Is the law on national anthem extremely puritanical?
I find it rather strange that in all of Manny Pacquiao’s fights, not one of those who sang the “Lupang Hinirang” passed the standards of the National Historical Institute (NHI). It is a sad fact, indeed, that the NHI criticisms have always dampened what otherwise should be an undiluted national celebration of a Pacquiao victory. On the other hand, I still have to hear of any American, Mexican or Briton airing any comment, good or bad, on how their respective anthems had been rendered by different artists, each one of whom, common sense simply dictates, must surely have his or her own singing style and interpretation. Aren’t we becoming extremely, and unduly, puritanical in this respect?
Of course, the NHI takes refuge under Republic Act 8491, which provides that “the rendition of the National Anthem, whether played or sung, shall be in accordance with the musical arrangement and composition of Julian Felipe.” RA 8491 punishes the failure or refusal to observe such provision with public censure, as well as with one-year imprisonment or P5,000-fine, or both, at the discretion of the court. (Inquirer, 5/03/09).
Unfortunately, the sheer mention of that law only inevitably brings to worldwide rebuke another of this country’s many “national embarrassments,” to wit: our propensity to make laws that we cannot implement. Why? Simply because practically all the artists who sang the “Lupang Hinirang” in Pacquiao fights before Nievera did not follow the original musical composition and arrangement of Felipe; yet not one of them has ever been formally indicted. Also, that perception is not only highly debatable; even the NHI has not actually demonstrated how the anthem is to be perfectly sung. Neither did our grade school teachers teach it to us as they did English or Arithmetic. Let’s admit, we all learned our national anthem essentially “a la oido.” And so, we would probably have to resurrect Felipe to sing and record it in a diskette, or to have graduates of the Conservatory of Music to correctly interpret it, if we are to implement RA 8491 to the letter.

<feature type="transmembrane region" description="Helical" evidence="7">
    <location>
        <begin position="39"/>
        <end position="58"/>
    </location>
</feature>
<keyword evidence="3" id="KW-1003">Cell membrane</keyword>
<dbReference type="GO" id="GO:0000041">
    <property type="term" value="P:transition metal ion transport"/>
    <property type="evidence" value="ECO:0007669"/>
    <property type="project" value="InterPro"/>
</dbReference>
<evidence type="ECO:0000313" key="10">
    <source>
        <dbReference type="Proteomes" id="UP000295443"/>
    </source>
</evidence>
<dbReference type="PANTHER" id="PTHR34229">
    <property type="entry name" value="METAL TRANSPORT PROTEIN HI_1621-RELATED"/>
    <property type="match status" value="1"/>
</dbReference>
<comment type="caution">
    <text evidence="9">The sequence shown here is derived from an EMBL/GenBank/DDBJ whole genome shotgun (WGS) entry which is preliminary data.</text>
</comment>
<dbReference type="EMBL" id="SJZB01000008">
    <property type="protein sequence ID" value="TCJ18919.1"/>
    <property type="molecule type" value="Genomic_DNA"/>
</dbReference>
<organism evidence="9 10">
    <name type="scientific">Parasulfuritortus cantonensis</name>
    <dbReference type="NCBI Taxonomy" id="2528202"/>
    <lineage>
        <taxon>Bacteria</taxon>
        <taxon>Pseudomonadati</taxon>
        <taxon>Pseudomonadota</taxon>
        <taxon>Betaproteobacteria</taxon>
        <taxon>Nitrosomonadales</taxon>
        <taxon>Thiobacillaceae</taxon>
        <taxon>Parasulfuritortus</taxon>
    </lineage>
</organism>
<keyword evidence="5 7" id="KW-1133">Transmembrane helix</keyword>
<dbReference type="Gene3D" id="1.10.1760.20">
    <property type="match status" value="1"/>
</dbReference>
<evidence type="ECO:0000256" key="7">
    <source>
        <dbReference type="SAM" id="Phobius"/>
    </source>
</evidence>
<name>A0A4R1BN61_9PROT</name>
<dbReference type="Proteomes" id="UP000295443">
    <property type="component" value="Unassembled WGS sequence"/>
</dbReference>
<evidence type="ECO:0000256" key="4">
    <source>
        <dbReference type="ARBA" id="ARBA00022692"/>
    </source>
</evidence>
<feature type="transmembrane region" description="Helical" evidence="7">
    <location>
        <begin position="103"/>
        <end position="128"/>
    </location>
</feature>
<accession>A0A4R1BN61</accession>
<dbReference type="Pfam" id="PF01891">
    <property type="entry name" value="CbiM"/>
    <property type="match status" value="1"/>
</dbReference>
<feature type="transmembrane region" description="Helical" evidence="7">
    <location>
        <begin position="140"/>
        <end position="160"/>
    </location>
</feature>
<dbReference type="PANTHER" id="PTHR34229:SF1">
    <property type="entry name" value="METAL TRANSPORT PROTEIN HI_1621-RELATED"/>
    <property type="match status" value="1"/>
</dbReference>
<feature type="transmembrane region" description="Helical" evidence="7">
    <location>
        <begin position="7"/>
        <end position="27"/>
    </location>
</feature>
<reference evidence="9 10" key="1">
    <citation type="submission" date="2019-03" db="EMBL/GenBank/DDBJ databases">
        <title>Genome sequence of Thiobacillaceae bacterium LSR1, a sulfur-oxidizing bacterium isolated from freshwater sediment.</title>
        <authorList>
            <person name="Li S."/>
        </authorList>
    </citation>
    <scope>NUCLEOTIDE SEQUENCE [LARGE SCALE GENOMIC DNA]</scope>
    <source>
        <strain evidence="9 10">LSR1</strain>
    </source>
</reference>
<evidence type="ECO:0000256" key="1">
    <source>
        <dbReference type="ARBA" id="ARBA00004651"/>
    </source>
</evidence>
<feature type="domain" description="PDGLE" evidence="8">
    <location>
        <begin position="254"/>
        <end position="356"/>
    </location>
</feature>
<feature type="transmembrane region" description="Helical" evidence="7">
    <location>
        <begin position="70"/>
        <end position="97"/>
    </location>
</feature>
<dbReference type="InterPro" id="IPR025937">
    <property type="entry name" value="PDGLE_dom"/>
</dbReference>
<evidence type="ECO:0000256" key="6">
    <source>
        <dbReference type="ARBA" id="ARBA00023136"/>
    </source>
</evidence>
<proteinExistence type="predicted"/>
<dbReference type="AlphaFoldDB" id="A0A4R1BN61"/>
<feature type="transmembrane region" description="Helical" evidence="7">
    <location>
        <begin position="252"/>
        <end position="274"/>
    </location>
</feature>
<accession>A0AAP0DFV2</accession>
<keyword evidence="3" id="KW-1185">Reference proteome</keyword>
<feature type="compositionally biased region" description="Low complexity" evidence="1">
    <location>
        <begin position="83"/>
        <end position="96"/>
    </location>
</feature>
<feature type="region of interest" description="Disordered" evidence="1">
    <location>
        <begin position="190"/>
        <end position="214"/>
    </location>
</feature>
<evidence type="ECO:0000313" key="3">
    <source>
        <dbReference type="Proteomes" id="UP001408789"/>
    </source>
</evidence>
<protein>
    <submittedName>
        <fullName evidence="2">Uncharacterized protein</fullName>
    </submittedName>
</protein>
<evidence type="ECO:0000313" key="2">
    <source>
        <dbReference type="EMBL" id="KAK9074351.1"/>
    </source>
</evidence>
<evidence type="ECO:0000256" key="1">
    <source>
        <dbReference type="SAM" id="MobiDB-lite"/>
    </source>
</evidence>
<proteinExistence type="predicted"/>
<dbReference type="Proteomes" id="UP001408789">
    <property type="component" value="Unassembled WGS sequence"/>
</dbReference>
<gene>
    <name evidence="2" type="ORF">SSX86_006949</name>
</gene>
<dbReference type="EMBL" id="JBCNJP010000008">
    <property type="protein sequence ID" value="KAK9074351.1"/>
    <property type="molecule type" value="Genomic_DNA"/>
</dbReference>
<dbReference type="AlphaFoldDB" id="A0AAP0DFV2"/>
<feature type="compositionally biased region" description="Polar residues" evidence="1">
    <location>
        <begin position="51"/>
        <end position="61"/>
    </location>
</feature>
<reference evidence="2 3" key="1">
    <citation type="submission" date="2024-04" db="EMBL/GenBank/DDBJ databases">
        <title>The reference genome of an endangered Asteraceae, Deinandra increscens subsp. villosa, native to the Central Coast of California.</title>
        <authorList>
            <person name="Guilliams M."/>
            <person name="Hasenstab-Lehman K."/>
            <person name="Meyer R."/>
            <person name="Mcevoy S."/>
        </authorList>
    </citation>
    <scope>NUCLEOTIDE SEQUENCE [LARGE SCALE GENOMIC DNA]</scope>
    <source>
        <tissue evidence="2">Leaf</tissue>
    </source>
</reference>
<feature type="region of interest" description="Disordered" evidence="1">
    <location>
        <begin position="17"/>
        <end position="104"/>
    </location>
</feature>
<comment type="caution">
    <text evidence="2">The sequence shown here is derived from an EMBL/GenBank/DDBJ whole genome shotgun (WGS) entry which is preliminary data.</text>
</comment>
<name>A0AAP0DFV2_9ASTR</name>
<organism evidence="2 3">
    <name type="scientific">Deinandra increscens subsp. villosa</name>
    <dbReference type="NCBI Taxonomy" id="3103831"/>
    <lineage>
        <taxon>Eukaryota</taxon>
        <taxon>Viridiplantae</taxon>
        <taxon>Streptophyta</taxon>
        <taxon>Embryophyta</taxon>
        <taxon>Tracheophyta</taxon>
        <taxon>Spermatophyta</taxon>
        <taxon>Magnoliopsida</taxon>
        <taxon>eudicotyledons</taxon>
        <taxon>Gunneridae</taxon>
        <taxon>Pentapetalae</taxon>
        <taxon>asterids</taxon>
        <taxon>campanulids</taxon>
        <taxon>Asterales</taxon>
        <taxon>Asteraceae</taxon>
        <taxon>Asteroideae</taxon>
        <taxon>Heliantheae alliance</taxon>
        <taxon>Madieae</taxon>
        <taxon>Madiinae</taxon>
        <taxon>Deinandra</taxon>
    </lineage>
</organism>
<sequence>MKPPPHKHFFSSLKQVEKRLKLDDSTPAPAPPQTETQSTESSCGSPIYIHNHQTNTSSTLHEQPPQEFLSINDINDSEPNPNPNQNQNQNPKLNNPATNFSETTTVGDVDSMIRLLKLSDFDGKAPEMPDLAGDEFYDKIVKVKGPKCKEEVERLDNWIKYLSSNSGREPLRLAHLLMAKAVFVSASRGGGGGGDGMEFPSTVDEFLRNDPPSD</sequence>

I am not a musician, but methinks none of the artists who had sung the “Lupang Hinirang” in past Pacquiao fights may be said to have maligned the spirit of patriotism that it connotes. Comparatively, the harm done, if any, is not as much as the Church might have “murdered” the originality of the “Ama Namin” by re-inventing that prayer in as many tunes and variations as we have parishes.
Alack, to such extent that, if similarly done to “Silent Night,” for example, we would no longer feel the coming Christmas when that song begins to fill the air as early as September. But that is entirely another matter.
—RUDY L. CORONEL,